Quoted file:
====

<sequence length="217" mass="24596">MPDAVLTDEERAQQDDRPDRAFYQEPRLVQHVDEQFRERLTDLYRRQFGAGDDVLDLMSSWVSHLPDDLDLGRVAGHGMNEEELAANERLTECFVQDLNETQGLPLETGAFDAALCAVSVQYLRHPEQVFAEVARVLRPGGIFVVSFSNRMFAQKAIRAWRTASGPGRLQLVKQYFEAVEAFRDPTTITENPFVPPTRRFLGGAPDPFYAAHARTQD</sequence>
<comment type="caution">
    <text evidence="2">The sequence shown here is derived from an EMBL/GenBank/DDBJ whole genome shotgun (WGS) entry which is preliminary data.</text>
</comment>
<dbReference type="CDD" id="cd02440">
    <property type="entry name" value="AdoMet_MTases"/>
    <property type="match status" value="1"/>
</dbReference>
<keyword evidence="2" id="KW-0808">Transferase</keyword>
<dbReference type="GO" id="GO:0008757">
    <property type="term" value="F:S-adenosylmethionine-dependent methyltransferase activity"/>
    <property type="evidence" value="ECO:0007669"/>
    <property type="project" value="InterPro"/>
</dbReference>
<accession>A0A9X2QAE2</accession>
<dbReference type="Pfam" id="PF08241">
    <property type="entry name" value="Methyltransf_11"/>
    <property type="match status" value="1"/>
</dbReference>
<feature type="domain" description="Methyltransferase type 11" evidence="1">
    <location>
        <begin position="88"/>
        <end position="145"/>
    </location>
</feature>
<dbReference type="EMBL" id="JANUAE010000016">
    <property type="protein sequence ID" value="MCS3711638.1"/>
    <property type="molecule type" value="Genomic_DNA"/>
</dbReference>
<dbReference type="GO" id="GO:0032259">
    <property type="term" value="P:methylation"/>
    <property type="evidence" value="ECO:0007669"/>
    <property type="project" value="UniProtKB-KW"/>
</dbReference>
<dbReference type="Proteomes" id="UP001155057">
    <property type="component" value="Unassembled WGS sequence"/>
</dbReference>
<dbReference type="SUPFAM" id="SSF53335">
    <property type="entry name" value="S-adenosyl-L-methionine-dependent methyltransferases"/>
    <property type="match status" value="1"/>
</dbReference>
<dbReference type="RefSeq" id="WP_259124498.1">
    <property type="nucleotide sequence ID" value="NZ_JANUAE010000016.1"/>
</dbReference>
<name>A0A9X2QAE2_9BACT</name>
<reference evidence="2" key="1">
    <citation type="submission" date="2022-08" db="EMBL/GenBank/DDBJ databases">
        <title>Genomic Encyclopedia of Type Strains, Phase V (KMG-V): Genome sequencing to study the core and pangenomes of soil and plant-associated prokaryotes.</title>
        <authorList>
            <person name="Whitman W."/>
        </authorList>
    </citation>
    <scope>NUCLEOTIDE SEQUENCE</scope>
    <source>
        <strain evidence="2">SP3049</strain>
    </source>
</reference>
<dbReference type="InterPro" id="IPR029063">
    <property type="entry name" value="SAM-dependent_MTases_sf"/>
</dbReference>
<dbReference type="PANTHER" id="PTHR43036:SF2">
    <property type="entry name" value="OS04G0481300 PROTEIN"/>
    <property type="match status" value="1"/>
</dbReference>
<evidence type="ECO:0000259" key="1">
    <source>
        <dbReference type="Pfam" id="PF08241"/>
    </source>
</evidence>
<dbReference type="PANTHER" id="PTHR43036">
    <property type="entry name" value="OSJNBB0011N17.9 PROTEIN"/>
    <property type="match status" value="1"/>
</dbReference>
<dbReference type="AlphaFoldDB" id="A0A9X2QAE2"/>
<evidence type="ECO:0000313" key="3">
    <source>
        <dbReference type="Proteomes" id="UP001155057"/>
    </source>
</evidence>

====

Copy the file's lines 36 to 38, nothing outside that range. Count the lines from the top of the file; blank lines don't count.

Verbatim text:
    <property type="component" value="Unassembled WGS sequence"/>
</dbReference>
<dbReference type="SUPFAM" id="SSF53335">